In the five years since Minnesota began statewide "Grow Your Own" grant programs to recruit teachers, the state has expanded educator preparation programs for paraprofessionals and high school students of color, according to a study released Wednesday by New America, a think tank based in Washington, D.C.
Flexibility for regional workforce needs and continual efforts to advocate for partnerships and funding helped the GYO programs around the state gain awareness and support, but the teacher workforce is still not representative of the student population. Only 4.3% of licensed teachers in the state are educators of color, compared to 33.5% of students of color, according to the 2019 Biennial Minnesota Teacher Supply and Demand.
An understanding of the successes and challenges school systems across the country experience as they seek to recruit and retain a diversified teacher talent pool may help state and local K-12 programs better target funding and resources.
More than a year of changing instructional formats and struggling to engage students in learning during the global pandemic has raised the stress levels of teachers and increased concerns about teacher shortages, a RAND Corporation report said. A recent teacher survey cited in the report showed nearly half of teachers who identify as Black or African American said they were likely to leave their jobs at the end of the 2020-21 school year.
As schools plan and budget for pandemic recovery services, they should consider programming that increases teacher diversity and qualifications, the U.S. Department of Education recommends.
Educator racial, ethnic and linguistic diversity can positively impact school communities, including the academic and emotional well-being of students, according to the Teaching Profession Playbook, developed by 26 education-related organizations and published by the Partnership for the Future of Learning.
“It’s very hard for students to see themselves as teachers when we haven’t said ‘you can be a teacher’ from day one,” said Kleber Ortiz, an education faculty member at Minneapolis Community and Technical College, as quoted in the New America report.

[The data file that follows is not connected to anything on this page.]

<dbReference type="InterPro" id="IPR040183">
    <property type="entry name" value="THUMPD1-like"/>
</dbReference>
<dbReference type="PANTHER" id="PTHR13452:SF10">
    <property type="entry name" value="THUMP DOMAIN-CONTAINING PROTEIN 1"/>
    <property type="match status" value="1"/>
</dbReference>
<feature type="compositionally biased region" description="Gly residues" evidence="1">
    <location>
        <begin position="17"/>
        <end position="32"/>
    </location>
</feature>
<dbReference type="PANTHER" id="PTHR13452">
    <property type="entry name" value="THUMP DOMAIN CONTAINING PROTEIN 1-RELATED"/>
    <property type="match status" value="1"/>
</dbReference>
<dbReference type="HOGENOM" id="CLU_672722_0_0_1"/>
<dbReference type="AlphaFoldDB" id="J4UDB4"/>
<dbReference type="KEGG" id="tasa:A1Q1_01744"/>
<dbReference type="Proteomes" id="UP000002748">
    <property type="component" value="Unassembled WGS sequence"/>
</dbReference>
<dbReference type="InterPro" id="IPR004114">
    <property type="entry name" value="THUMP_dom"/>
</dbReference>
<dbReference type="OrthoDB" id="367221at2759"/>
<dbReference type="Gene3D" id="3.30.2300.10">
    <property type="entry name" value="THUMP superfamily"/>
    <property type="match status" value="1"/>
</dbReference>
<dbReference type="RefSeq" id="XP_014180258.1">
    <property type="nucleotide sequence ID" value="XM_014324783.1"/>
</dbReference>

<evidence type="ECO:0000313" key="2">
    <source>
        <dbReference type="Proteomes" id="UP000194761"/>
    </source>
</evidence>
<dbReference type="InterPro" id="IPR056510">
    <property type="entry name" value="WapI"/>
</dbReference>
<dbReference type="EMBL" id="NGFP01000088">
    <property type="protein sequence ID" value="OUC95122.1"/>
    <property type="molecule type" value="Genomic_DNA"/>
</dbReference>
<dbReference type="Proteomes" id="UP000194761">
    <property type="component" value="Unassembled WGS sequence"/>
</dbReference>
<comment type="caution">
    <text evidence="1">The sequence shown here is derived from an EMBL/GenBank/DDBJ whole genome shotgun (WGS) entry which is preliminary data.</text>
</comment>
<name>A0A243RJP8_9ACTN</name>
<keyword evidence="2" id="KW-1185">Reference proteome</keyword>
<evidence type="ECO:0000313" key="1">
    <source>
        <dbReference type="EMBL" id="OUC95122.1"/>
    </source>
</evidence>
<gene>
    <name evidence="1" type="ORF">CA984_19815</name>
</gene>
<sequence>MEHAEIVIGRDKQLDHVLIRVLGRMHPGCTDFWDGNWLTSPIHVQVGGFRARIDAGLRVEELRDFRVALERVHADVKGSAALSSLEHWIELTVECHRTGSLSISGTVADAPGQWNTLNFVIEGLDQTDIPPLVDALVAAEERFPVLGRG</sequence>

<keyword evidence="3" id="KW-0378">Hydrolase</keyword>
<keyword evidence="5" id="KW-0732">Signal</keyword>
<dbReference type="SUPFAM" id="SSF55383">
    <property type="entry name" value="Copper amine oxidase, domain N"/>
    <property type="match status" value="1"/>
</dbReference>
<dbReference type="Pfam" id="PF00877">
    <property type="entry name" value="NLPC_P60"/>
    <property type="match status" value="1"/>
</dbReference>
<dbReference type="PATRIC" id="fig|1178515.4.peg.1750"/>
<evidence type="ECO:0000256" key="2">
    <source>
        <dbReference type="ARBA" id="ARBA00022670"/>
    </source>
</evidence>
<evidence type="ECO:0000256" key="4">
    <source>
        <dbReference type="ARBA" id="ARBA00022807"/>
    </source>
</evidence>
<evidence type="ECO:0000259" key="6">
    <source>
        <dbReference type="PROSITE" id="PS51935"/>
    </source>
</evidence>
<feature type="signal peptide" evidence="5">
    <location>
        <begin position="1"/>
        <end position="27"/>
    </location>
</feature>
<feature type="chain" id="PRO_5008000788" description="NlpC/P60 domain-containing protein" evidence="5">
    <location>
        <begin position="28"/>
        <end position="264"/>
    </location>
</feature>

Minnesota is one of nine states that has a statewide competitive grant for GYO program development and implementation. Since the 2016-17 school year, the state has allocated $1.5 million annually for the GYO grant program to fund the paraprofessional and high school pathways to boost the state’s supply of teachers, according to the New America report.
The Saint Paul Public Schools Urban Teacher Residency Program is a partnership between the Saint Paul-based University of St. Thomas and Saint Paul Public Schools to help paraprofessionals gain teacher training and credentials. In the district, 53% of paraprofessionals are “Black, Indigenous, and people of color,” compared to just 20% of SPPS licensed teachers, the report said.
The full teacher residency program, which is open to people who already have bachelor’s degrees, lasts 15 months and includes coursework over two summers, as well as on Mondays during the fall semester and Fridays during the spring. During the rest of the week, residents work with a trained teaching mentor. Candidates can earn a master’s in education and a Tier 3 teaching license. Participants must agree to teach for at least three years in the district after completing the program, the report said.
The program’s goal is to have 80% teaching candidates of color, which would align with the district’s 79% percent of students of color. The residency program’s first five cohorts were between 54% and 64% people of color, the report said.
Statewide, there is more demand for the GYO programs than available funding. For example, although $1.5 million is available annually, there were 18 applicants requesting more than $3 million in fiscal year 2020.
Organizers are working through this and other challenges, including potentially expanding the number of eligible districts and educators and creating another pathway for people who don’t have bachelor’s degrees. Additionally, there is discussion about requiring — instead of strongly encouraging — that grant funds go to prospective teachers of color, the report said.